Friday, March 20, 2009

Dismal Rant

Warning: This is a literal brain dump of trite questions and rants... a boring long winded ramble, which had to be vented. But if you can offer me some answers, I'll be grateful.

What does it mean to be a human being? What characteristics would you signify? Emotions? Ability to think, to discern, to reason? Making mistakes?

I've lately been very intrigued by ascetics and those in search of the truth, who abandon all qualities of human nature to elevate and transcend beyond average human consciousness. For years I've been familiar with the Indian philosophy of emotional detachment from worldly desires, pleasures and materialistic needs to attain salvation or enlightenment. But I've also been familiar with the Hindu/Vedic principle of going through all 4 stages of life - having experienced everything there is to in life, and then gradually detach from the material world to reach spiritual enlightenment. So when do we start on this quest for truth? Should I search for the truth only after having abandoned all material bonds? Will my consciousness naturally elevate itself if I get to a state where I no longer attach any emotions on anything/myself?

Why all these questions? Well, I recently came to know of a sect of ascetics who go through extremely primitive and crude practices in their attempt to attain enlightenment; their primitive and even disturbing practices (well disturbing to you and me) is a symbol of their philosophy to totally abstain the body from any kind of pleasure, and to go through extreme conditions that would otherwise scare and disturb normal human beings. They thus conquer all emotions and reign control over their mind; they thus look beyond the illusive world and our social conditioning of what is good, bad, ugly, dirty, clean, beautiful, scary etc. Almost like facing one's fear of drowning by jumping into the water and learning to swim. What if one is to face the ultimate fear - fear of death and meaning of life beyond? Let your imagination run wild... I don't want to name the sect of ascetics here, because my post is definitely not on them. And if you're the sensitive kind, whose mind hardly needs a reason to go haywire, please do NOT research and find all that you could read about them, like I did. I don't know whether I regret it.... but I have been definitely unsettled.

Anyway, my little research made me bring back those trite, elusive and deep questions that periodically surface and then go back into their shell, because I get tired of not knowing how to find answers. But now, especially at this point in my life, I really would like to get some answers. From whom and how I don't know. Books are not helpful beyond a point... I don't know how to achieve that inner realization, as they call it. But I had to at least rant and get it out of my system.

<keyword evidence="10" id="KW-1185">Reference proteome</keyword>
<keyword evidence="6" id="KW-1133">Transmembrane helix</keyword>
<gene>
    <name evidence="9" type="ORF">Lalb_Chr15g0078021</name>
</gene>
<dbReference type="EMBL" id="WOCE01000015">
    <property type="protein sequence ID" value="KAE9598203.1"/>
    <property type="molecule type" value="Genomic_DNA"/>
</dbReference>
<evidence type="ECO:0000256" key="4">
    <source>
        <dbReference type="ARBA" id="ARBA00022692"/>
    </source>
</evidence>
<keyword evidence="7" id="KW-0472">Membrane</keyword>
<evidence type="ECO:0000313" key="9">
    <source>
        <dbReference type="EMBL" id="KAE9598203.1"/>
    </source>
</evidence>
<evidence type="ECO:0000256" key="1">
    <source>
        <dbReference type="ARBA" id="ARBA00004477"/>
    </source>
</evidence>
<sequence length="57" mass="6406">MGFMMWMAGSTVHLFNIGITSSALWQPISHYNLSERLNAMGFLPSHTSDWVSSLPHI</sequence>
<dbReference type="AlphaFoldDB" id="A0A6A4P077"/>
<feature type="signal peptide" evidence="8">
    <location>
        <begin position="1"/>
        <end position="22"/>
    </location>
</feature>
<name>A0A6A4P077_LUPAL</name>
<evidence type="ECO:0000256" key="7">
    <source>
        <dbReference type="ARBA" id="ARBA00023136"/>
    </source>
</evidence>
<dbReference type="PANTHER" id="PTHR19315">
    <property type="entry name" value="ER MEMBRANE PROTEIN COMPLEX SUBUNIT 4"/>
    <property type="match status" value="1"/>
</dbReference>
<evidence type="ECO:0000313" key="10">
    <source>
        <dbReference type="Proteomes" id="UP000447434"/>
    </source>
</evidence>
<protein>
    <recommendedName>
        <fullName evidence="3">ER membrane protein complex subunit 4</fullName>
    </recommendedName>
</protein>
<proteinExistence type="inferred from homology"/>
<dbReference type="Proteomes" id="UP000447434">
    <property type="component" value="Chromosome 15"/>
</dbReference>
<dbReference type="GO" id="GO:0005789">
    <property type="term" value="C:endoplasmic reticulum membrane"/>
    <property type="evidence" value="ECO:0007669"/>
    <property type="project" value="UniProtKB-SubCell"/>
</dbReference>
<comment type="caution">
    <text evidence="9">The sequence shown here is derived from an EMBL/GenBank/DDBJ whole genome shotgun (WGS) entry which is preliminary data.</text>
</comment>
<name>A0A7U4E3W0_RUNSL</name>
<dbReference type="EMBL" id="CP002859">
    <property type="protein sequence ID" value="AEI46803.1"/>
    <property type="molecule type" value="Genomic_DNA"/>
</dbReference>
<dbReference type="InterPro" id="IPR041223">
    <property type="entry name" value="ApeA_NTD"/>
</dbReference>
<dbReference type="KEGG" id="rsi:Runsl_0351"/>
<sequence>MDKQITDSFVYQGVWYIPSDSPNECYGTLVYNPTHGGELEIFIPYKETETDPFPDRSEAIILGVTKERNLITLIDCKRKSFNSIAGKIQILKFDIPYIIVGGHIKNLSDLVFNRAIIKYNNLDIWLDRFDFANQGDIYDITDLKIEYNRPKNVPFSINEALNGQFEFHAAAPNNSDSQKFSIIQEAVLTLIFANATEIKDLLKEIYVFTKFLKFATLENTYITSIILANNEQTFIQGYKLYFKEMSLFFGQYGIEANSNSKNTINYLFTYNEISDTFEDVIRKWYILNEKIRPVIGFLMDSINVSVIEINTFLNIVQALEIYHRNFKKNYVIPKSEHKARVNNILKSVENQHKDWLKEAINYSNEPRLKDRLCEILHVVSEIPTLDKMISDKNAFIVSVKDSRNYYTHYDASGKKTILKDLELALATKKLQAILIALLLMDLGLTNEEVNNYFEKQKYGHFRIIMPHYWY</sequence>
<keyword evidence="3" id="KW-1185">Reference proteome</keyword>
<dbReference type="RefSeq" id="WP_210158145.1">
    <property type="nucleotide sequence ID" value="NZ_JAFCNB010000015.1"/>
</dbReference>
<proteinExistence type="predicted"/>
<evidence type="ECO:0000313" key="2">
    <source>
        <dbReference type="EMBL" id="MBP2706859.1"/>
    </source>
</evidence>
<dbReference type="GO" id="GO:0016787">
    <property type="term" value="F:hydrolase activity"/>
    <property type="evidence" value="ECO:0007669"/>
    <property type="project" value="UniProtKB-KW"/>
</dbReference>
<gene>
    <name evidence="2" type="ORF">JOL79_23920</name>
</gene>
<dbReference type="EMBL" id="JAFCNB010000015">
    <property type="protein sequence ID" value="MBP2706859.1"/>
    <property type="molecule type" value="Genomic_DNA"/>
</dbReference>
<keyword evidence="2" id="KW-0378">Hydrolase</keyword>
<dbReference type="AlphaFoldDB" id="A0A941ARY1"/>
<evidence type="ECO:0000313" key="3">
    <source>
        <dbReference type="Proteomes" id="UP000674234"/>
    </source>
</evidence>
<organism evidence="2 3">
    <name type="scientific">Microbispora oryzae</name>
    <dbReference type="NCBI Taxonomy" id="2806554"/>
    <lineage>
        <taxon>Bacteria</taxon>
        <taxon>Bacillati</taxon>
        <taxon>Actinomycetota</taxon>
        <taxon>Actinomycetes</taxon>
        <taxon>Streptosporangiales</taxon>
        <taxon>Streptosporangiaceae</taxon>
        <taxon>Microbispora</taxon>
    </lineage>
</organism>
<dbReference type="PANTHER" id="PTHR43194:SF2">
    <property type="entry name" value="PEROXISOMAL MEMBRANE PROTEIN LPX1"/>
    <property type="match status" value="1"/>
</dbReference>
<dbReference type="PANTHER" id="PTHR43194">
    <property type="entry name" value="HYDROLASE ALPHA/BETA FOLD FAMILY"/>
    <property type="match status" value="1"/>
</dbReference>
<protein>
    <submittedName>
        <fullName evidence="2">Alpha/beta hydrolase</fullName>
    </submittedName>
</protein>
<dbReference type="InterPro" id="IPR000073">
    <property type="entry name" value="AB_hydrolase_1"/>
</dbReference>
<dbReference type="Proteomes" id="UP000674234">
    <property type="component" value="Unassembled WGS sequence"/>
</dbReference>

Everything in life seems insignificant to me these days. Looking around me everything seems silly... we constrain ourselves with so many rules, bound with so many complicated emotions, relationships, elusive ambitions, illusive desires. I remember my father telling me a story about the great Alexander who craved to conquer the world. A wise saint comes to him and asks him, "Ok, imagine you have conquered the world. Then what?". Alexander couldn't answer, so he got furious. I ask myself that... I struggle and toil everyday. What after I've solved all my issues and accomplished my ever extending "goals"? Will I be happy and content... well for a few months maybe, then what? I don't know. So is it even worth fighting and struggling for such aspects in life that will never leave us with lasting peace and contentment?

My life currently cannot be more tightly coupled with emotional issues. It almost saddens me that my life revolves around people dear to me. In many ways I'm crippled without them, and I don't know how to objectively detach from so much emotional bonding, that is clearly causing me so much pain. And I can't help but wonder what my purpose and real duty in life is. To whom is my duty bound to? To my parents as my culture/religion states, or myself alone like the ascetics practice? Should I stop perceiving situations as problems by detaching myself from these claws of emotions regardless of whom it hurts, to attain that blissful inner peace? Won't that be counted as bad Karma, and running away from my "duties"? Is my duty to wander and search for truth/inner peace, being born as a creature with six senses? Or is it just beyond my level of consciousness to even try and explore such dimensions of life, and should I just accept my current "human" state slurred with emotions and ignorance? Are ascetics and saints an evolved state of human beings, with their intelligence and mental faculties far exceeding ours, making them sensitive to perceive and understand those concepts that we can't? Will we eventually evolve to their state? Is this kind of evolution the meaning behind countless rebirths till we eventually understand the meaning of life and attain enlightenment/true wisdom?